Class Notes (1,100,000)
CA (630,000)
UTSC (30,000)
English (1,000)
ENGB35H3 (100)
Lecture 4

ENGB35H3 Lecture Notes - Lecture 4: Empiricism, Radical Extension

Course Code
Natalie Rose

This preview shows page 1. to view the full 4 pages of the document.
ENGB35 – Lecture 4 – Little Women Discussion
Mrs. March:
Glorification of motherhood
How does Mrs. March teach the girls?
oMoral: “turn[s] ur own stories against us and give[s] us a sermon
instead of a romance”
oRomantic: reading and imagination; absence of institutions
All the girls except Amy goes to school, however, when Amy
was treated badly by her teacher at school, she was allowed to
stay home and be home-schooled
oEmpiricist: “Mrs. March knew that experience was an excellent
teacher and when it was possible, she left her children to learn alone
the lessons which she would gladly have made easier, if they had not
objected to taking advice as much as they did salts and senna” (Ch.
Learns lessons from experience
oStrong sense that the girls depended on their mother
oOne of the effect of shipping Mr. March to war is that it brought upon
the idea of dominance of the household
oThe set up of two household public sphere (men) & private/domestic
sphere (women)
18th cen.
Women’s’ ideal back then was to make their household a place
where their husbands could come back and relax
o“His intellect is for speculation and invention; his energy for adventure,
for war, and for conquest, wherever war is just, wherever conquest
necessary. Bu the woman’s power is for rule, not for battle, and her
intellect isn’t for invention or creation, but for sweet ordering,
arrangement, and decision. […] The man, in his rough work in the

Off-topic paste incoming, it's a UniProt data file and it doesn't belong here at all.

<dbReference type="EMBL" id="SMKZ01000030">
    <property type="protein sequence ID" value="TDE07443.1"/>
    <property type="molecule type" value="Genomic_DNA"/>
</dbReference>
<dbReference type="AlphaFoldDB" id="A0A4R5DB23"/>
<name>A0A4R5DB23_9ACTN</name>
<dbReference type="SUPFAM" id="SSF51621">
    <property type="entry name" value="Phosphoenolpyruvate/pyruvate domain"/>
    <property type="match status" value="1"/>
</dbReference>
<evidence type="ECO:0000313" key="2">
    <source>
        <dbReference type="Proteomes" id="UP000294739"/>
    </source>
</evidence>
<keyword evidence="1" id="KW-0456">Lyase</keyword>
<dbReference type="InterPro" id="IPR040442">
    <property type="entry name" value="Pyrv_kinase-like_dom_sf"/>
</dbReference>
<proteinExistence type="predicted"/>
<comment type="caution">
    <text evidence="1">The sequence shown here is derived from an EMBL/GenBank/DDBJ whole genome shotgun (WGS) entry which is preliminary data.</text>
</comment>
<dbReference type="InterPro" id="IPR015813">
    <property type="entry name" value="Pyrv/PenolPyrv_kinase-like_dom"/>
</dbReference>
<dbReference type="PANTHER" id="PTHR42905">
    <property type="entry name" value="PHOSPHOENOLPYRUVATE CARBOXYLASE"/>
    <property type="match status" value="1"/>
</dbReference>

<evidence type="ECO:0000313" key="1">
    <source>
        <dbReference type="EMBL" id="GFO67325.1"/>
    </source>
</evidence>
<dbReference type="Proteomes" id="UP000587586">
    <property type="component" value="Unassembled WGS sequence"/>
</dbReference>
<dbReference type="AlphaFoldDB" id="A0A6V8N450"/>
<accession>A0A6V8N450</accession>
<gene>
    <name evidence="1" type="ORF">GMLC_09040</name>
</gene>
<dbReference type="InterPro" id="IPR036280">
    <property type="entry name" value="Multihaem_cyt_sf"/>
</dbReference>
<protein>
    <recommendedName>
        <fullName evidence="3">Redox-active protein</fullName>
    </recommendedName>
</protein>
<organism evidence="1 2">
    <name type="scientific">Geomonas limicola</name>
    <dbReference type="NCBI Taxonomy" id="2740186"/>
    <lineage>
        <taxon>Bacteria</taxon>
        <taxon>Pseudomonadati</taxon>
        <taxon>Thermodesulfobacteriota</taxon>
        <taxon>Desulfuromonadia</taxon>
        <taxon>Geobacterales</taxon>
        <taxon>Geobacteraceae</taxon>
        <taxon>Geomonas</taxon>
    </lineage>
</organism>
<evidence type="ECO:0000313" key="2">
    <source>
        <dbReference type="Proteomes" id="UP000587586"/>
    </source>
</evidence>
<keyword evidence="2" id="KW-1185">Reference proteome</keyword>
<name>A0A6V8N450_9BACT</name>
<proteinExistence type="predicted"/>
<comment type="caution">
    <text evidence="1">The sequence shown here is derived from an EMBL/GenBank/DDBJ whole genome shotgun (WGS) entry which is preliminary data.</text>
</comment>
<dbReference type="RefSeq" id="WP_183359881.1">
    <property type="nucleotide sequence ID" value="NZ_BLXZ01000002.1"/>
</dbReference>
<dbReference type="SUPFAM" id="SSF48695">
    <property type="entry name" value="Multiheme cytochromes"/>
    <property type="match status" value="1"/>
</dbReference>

open world, must encounter all peril and trial [...]. But he guards the
woman from all this; within his house, as ruled by her, unless she
herself has sought it need enter no danger, no temptation, no cause of
error or offence. This is the true nature of home – it is the place of
Peace; the shelter, not only from all injury, but from all terror, doubt,
and division” (Ruskin, Sesame and Lilies, 1865)
How does Alcott portray the households and what is implied about the
domestic sphere?
“I can’t help looking over at your house, you always seem to be having such
good times. I beg your pardon for being so rude, but sometimes you forget to
put down the curtain at the window where the flowers are. And when the
lamps are lighted, it’s like looking at a picture to see the fire and you all
around the table with your mother. Her face is right opposite, and it looks so
sweet behind the flowers, I can’t help watching it. I haven’t got any mother,
you know. And Laurie poked the fire to hide a little twitching of the lips that he
couldn’t control”
oLaurence household:
oMarch household:
You're Reading a Preview

Unlock to view full version